Wednesday, 1 May 2013

Great Western files PEA for Steenkampskraal; to focus on project costs

Rare earths alloys maker Great Western Minerals Group(CVE:GWG) (OTCQX:GWMGF) says it has filed its prelimimary economic assessment study results that were announced in March for its Steenkampskraal project in South Africa, and is now focused on reducing the capital required to restart the mine. 
The rare earths processor, which is transitioning to a fully integrated rare earths producer, makes specialty alloys used in the magnet, battery, defence and aerospace industries from two facilities in the U.S. and U.K. Its development program at its Steenkampskraal rare earth mine in South Africa, which includes a restart of the historical mine, is central to ensure a strong flow of feedstock for its downstream processing unit. 
The preliminary economic report highlighted a C$555 million after-tax net present value for the project, when applying a 10 per cent discount rate, and a 28 per cent South African corporate tax rate. 
The study also estimated a 66 per cent internal rate of return and a two and a half year payback period, on an after-tax basis, from the start of underground mining for the project - which has an 11-year potential mine life.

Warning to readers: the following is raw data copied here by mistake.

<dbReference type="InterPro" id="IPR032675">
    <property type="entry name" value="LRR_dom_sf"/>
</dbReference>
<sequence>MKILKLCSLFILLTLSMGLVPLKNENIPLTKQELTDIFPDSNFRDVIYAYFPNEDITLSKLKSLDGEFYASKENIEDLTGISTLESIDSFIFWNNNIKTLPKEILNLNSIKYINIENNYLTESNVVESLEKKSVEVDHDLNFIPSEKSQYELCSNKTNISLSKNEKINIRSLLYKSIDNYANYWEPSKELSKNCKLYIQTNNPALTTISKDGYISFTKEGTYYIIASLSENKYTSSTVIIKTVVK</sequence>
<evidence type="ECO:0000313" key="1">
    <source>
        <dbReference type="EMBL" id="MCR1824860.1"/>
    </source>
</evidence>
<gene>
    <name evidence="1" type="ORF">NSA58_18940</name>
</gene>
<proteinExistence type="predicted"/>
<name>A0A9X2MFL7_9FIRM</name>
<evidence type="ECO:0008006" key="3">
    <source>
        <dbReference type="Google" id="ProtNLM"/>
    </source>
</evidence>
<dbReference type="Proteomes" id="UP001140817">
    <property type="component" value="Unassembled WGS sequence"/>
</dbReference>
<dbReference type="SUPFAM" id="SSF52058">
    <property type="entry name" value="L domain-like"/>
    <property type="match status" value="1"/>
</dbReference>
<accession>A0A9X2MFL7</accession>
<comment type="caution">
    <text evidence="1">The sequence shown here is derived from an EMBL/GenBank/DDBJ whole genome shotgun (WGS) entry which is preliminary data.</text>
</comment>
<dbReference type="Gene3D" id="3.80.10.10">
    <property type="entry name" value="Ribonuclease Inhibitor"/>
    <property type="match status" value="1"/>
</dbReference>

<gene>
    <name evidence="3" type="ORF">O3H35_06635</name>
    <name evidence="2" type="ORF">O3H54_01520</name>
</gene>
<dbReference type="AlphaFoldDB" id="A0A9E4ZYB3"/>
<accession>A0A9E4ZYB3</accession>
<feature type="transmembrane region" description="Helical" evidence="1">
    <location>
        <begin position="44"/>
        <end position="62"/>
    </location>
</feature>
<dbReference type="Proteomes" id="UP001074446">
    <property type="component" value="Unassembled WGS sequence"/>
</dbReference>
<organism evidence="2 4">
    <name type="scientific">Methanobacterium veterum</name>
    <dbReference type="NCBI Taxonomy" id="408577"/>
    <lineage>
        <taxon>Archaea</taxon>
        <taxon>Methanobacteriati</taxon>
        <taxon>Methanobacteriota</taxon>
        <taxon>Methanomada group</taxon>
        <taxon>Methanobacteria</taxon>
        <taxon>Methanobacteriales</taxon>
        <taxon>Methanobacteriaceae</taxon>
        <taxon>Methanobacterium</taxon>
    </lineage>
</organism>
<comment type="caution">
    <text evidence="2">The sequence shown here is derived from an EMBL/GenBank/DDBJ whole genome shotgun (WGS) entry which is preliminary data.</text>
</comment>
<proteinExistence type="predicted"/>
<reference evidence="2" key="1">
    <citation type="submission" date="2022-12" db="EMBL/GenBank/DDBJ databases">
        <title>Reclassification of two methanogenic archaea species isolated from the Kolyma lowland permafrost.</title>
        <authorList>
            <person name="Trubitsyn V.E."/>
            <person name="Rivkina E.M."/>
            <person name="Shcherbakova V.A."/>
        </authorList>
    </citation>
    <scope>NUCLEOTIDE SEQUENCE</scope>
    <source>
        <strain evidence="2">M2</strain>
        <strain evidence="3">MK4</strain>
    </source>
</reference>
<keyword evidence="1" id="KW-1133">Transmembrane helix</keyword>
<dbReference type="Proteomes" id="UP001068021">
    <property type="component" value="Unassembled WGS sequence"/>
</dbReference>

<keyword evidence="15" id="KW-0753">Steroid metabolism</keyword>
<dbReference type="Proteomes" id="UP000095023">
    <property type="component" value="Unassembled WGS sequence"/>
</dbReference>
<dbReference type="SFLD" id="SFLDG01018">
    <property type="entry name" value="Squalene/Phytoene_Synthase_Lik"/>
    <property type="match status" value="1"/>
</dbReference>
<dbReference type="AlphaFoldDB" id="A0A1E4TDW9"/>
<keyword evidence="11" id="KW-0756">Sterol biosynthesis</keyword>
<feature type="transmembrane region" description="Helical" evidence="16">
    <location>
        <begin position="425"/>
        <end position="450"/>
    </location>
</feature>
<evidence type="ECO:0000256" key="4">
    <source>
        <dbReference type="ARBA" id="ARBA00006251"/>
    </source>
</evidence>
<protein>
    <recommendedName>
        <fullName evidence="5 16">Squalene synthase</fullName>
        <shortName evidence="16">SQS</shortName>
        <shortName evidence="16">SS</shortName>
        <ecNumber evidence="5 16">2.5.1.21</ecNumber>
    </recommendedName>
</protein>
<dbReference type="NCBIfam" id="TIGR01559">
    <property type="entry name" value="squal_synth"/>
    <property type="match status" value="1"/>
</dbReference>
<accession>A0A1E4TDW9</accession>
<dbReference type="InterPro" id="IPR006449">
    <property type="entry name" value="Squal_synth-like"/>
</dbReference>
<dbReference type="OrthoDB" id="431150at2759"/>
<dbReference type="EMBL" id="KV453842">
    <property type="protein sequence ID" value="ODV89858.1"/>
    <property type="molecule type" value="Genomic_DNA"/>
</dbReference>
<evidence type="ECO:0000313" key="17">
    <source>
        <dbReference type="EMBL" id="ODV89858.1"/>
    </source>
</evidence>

"We have directed our resources where we believe we can get the greatest return and add substantive value to the project to include a focus on finalizing the feasibility study which will provide greater clarity about project costs thereby reducing the risk for development," said president and CEO, Marc LeVier, in a statement Wednesday.
"Given the impact global economies have had on the mining industry and limiting access to capital, we have stopped geo-development drilling and deferred other site development activities."
He added that the company is in discussions with parties that have indicated interest in off-take agreements for metal alloy products it produces. "Any off take agreements combined with a potential tolling  agreement for the separation plant will help to reduce the capital  required to bring Steenkampskraal to production," he said. 

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